MOPS, or Mothers of Preschoolers, is an international, Christian organization for moms. “What we provide is mommy friends who get you, hope-filled insight, and speakers who know we’ve only had three hours of uninterrupted sleep last night so they better keep it interesting,” their website says. For a small fee to join, you get to meet with fellow mommies while someone else watches your kids — you really can’t beat that, can you? The groups meet in churches, and some are even run through military chapels!
Here is what your fellow military spouse mamas wish you knew about MOPS:
You, yes YOU, are welcome to join!!
Bethany: “After 4 years on a [military] MOPS group steering team, I would say: Your kids don’t have to be IN preschool; it just means before school age. You also don’t have to be part of the sponsoring chapel, or any other church, to be part of MOPS.”
It’s worth it, even when you’ve already got a military spouse tribe.
Robyn: “I would say that although I think that the military does quite a good job of caring for its community, MOPS filled a certain void that was missing in my life after having my girls. Motherhood is full of wonderful, happy moments but also has its share of overwhelming and lonely ones too. The amount of support I have gotten from my MOPS group has really helped keep my sanity at times! The instant connection and friendship I have shared with these amazing women has gotten me through tough times, and I feel grateful to be part of it.”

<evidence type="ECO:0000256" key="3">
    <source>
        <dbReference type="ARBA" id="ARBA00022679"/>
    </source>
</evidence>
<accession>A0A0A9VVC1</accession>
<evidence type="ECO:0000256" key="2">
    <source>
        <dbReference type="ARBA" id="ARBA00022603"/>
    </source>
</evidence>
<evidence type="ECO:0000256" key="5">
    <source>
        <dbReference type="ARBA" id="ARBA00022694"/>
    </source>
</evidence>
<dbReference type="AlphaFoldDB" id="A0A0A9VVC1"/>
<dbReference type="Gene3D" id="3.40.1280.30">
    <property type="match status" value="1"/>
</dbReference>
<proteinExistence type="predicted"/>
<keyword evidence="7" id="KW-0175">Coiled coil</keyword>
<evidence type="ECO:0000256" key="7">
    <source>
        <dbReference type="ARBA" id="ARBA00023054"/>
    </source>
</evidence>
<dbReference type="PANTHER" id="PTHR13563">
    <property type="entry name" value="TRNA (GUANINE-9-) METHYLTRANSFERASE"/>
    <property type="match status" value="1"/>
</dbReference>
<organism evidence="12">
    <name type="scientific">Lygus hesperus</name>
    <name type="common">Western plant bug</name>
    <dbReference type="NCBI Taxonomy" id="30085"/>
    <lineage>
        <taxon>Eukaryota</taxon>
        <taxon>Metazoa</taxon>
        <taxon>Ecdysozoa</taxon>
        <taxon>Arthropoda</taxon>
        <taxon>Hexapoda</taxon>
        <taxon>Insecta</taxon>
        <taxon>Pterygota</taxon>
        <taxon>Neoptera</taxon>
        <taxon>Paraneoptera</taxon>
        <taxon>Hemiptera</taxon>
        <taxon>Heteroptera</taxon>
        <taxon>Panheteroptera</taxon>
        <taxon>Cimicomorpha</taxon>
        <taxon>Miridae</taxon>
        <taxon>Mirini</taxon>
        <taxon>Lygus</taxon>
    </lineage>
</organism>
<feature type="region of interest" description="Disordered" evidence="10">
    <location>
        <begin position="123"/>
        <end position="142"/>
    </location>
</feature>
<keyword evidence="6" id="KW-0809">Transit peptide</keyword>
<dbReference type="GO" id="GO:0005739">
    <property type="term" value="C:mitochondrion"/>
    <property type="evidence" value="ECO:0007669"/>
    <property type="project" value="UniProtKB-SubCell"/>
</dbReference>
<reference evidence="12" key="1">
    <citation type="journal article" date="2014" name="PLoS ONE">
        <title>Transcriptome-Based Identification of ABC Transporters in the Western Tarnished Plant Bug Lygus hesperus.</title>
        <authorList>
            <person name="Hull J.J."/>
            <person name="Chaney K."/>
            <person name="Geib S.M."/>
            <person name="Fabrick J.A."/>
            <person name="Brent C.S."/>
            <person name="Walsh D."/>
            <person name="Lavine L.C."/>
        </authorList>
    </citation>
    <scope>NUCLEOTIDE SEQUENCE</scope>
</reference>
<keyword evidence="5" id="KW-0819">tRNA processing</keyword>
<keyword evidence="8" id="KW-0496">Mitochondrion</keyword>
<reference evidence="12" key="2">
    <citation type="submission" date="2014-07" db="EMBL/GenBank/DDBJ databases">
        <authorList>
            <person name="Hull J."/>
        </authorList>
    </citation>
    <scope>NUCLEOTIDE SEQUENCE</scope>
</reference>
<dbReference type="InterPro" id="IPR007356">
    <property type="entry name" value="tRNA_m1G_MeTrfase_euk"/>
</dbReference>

It’s about more than motherhood.
Abby: “MOPS is a wonderful social group, but I was surprised by the depth and structure of the meetings. I was not expecting to cover such a wide range of relevant topics from motherhood and marriage to crafts and yoga.”
It’s a place where you can be authentic.
When you move frequently and meet new people all the time, it’s easy to get into the habit of having lots of small talk. MOPS is a place to have real conversations with real women who are struggling with the same things you are. The groups are confidential and the lessons dig deep. It’s a great way to make friends who really know you — who really mean it when they ask how you’re doing.
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